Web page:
What does this mean for policy and practice? The evidence highlights the importance of targeting the couple relationship, where inter-parental conflict is a feature of that relationship to support positive outcomes for children. An important next step is to build capacity among front-line practitioners that work with parents and youth to develop skills and confidence to allow the effective implementation of programmes that target couple relationship supports. It is also essential to train practitioners in the use of standardised assessments to profile parents and families where interparental conflict poses a risk for youth outcomes, with the aim of aligning specific intervention programmes to specific family needs. Training in the use of standardised assessments also provides the opportunity to examine the efficacy of interventions (e.g. by using pre- and post-programme assessments). It is also important to ensure that practitioners understand that the mechanisms/processes that impact on youth conduct problems and criminality can operate as a cascade of risks: Family conflict can impact on parenting which in turn impacts on youth depression/aggression. This in turn can impact on youth substance misuse and criminality. A recent evidence resource outlines how a range of disadvantage factors (including inter-parental conflict) can influence children across development. Given this cascade of risk, intervention early in the course of a problem can reduce the risk of later negative outcomes: this highlights the necessity for early prevention (in addition to supporting intervention strategies).
In summary, the quality of the inter-parental (couple) relationship (whether parents are living together or not, or whether they are genetically related to their child or not), plays a significant role in affecting children’s long-term outcomes. International evidence indicates that where inter-parental relationships are supported, positive impacts on related processes (e.g. parenting and co-parenting), and child outcomes are evident. Intervention evidence in the UK is currently at an early stage of development, with relatively limited past investment (and robust evaluation). However, to facilitate the development and evaluation of relationship support programmes in the UK, the Department for Work and Pensions (DWP) recently announced a commitment to reduce inter-parental conflict to improve youth outcomes via evidenced-based supports (policy_document). Such investment provides the opportunity to improve outcomes for today’s generation of children, thereby promoting more positive outcomes for tomorrow’s generation of parents.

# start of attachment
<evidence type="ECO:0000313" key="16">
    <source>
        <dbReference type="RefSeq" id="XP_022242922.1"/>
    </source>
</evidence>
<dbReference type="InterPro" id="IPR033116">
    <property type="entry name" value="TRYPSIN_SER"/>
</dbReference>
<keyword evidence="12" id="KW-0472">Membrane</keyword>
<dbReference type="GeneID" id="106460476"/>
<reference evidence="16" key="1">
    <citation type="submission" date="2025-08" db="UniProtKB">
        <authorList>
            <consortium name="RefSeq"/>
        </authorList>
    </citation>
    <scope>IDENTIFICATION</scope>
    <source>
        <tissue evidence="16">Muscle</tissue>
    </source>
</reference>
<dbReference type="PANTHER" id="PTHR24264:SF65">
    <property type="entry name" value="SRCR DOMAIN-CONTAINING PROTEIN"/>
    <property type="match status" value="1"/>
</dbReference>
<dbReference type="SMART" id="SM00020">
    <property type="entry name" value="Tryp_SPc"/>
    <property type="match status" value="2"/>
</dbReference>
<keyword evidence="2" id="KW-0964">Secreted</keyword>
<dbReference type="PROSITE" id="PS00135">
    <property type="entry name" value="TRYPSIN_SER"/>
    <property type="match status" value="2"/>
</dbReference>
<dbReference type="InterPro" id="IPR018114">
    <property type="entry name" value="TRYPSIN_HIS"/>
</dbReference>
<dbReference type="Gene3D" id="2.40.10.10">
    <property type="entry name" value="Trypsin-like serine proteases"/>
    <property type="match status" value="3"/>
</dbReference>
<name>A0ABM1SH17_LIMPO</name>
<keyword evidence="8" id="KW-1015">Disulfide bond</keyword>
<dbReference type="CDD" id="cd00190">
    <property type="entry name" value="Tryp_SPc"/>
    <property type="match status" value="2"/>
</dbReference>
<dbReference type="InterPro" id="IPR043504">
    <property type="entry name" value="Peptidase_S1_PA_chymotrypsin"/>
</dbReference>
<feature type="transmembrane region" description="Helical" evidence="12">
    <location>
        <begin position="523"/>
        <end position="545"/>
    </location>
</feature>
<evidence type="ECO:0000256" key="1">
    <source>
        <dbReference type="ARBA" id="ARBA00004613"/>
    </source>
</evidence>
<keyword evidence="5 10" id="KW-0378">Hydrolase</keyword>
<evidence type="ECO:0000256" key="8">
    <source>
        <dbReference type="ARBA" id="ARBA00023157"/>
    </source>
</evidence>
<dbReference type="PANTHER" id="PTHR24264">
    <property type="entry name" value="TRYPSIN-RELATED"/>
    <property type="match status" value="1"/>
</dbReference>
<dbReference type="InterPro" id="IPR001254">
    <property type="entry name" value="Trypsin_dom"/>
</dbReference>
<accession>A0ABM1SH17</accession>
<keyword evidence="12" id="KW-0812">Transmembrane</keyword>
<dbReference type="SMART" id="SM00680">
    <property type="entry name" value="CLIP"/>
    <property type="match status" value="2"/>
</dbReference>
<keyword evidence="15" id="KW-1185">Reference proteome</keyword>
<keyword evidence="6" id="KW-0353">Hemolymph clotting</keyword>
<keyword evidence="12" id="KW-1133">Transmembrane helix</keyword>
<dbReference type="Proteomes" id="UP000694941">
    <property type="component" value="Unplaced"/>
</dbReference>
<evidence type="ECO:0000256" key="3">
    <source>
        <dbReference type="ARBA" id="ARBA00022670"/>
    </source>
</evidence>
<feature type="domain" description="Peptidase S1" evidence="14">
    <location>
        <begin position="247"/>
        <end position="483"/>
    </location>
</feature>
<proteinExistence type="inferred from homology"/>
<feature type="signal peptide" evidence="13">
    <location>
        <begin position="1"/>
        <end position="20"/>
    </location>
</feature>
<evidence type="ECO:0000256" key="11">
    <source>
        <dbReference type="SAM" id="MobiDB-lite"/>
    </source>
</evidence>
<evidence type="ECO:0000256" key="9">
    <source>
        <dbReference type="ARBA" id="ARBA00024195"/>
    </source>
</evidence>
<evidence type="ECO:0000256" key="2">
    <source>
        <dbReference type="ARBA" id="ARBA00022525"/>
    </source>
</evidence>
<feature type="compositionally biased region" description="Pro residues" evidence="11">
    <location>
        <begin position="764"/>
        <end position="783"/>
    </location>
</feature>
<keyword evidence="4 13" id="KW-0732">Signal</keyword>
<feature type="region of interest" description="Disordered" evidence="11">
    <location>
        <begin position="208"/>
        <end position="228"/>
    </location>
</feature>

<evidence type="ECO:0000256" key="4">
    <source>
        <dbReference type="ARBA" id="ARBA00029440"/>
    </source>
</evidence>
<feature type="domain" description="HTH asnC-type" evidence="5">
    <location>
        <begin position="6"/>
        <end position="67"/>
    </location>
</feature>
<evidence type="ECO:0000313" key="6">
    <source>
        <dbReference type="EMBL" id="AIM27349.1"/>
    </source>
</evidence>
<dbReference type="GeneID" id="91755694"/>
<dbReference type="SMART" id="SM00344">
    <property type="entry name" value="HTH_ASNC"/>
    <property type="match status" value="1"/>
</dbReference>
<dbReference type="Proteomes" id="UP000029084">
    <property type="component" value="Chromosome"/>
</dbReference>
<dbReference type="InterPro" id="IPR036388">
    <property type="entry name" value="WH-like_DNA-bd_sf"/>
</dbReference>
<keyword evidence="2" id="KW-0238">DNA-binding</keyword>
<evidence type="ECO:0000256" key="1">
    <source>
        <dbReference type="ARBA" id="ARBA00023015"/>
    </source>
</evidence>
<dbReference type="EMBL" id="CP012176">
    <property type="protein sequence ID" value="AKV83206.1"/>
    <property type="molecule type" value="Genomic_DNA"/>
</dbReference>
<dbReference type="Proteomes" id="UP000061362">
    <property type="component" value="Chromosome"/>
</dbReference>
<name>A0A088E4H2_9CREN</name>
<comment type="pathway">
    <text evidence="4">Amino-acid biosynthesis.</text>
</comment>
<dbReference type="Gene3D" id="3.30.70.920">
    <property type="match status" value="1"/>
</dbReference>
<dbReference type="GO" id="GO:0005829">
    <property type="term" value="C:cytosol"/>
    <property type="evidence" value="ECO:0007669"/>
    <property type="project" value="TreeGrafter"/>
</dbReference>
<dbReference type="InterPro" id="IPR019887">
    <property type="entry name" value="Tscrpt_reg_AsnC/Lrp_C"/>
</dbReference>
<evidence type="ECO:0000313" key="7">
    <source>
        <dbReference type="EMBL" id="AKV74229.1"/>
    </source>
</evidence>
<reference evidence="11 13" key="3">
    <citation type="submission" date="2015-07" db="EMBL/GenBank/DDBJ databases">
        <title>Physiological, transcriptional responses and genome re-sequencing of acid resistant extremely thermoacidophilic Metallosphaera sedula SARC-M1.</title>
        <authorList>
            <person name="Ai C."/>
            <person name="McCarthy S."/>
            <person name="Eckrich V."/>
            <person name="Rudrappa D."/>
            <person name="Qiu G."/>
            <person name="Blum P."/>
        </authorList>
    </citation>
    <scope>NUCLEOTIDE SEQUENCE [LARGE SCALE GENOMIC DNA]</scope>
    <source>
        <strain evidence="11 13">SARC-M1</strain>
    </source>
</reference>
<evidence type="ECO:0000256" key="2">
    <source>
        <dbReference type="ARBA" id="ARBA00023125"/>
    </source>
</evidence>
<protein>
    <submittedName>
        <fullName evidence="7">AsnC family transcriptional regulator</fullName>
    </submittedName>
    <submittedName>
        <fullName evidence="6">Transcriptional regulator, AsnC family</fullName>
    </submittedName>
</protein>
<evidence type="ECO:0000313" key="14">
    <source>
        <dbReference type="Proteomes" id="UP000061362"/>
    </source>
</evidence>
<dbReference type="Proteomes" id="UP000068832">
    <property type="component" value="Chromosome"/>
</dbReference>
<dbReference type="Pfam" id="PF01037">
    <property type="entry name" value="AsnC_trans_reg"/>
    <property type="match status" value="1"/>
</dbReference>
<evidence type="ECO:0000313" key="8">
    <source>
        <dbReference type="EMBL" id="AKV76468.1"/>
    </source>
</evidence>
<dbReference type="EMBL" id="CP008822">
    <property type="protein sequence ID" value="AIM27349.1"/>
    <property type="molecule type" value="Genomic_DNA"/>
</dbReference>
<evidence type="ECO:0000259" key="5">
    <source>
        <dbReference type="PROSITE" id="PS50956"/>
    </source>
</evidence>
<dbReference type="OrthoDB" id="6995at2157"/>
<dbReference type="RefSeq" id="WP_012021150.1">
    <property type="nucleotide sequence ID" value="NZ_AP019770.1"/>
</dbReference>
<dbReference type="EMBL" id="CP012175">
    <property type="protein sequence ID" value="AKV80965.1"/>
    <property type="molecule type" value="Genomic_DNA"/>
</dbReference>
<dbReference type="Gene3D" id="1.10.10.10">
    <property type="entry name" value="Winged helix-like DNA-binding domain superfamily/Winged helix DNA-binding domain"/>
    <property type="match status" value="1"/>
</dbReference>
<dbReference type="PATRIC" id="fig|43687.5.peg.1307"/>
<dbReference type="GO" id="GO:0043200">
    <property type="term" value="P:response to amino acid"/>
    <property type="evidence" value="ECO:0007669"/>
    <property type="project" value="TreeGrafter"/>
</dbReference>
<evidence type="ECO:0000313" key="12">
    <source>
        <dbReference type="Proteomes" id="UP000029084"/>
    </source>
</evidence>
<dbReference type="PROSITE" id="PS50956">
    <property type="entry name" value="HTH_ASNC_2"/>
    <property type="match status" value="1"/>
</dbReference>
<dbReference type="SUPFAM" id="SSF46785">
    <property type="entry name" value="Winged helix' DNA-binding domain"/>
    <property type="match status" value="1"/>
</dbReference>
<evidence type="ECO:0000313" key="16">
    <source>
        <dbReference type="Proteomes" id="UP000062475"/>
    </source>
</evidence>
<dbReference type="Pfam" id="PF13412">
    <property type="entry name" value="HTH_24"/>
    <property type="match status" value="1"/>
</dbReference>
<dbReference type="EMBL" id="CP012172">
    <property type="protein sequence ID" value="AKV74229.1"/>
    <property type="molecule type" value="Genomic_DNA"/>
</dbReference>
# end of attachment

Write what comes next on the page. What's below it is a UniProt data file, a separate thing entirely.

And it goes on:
Dr Ruth Sellers is an ESRC Future Research Leader Fellow, Miss Amelia F. Smith is a Doctoral Researcher, and Professor Gordon Harold is Professor of Child and Adolescent Mental health in the School of Psychology and the Andrew and Virginia Rudd Centre for Adoption Research and Practice at the University of Sussex.